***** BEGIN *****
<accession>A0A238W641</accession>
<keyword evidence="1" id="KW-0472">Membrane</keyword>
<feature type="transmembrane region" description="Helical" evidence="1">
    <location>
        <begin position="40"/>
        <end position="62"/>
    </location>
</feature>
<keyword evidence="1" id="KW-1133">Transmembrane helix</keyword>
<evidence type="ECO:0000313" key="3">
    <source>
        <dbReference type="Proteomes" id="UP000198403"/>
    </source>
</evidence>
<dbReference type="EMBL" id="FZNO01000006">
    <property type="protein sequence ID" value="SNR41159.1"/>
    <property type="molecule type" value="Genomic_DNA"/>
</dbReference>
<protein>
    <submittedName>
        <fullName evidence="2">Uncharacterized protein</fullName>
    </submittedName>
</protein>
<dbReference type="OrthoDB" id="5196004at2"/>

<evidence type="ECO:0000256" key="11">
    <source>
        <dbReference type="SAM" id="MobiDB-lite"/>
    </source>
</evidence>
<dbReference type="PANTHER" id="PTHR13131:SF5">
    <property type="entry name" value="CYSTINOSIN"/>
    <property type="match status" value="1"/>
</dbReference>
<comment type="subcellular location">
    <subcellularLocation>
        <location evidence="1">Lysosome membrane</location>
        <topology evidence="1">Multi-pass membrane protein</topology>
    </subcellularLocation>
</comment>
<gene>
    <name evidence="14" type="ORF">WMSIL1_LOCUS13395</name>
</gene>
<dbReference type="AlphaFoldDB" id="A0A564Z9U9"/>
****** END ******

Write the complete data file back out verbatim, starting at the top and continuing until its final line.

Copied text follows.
<accession>A0A238W641</accession>
<keyword evidence="1" id="KW-0472">Membrane</keyword>
<feature type="transmembrane region" description="Helical" evidence="1">
    <location>
        <begin position="40"/>
        <end position="62"/>
    </location>
</feature>
<keyword evidence="1" id="KW-1133">Transmembrane helix</keyword>
<evidence type="ECO:0000313" key="3">
    <source>
        <dbReference type="Proteomes" id="UP000198403"/>
    </source>
</evidence>
<dbReference type="EMBL" id="FZNO01000006">
    <property type="protein sequence ID" value="SNR41159.1"/>
    <property type="molecule type" value="Genomic_DNA"/>
</dbReference>
<protein>
    <submittedName>
        <fullName evidence="2">Uncharacterized protein</fullName>
    </submittedName>
</protein>
<dbReference type="OrthoDB" id="5196004at2"/>

<evidence type="ECO:0000256" key="11">
    <source>
        <dbReference type="SAM" id="MobiDB-lite"/>
    </source>
</evidence>
<dbReference type="PANTHER" id="PTHR13131:SF5">
    <property type="entry name" value="CYSTINOSIN"/>
    <property type="match status" value="1"/>
</dbReference>
<comment type="subcellular location">
    <subcellularLocation>
        <location evidence="1">Lysosome membrane</location>
        <topology evidence="1">Multi-pass membrane protein</topology>
    </subcellularLocation>
</comment>
<gene>
    <name evidence="14" type="ORF">WMSIL1_LOCUS13395</name>
</gene>
<dbReference type="AlphaFoldDB" id="A0A564Z9U9"/>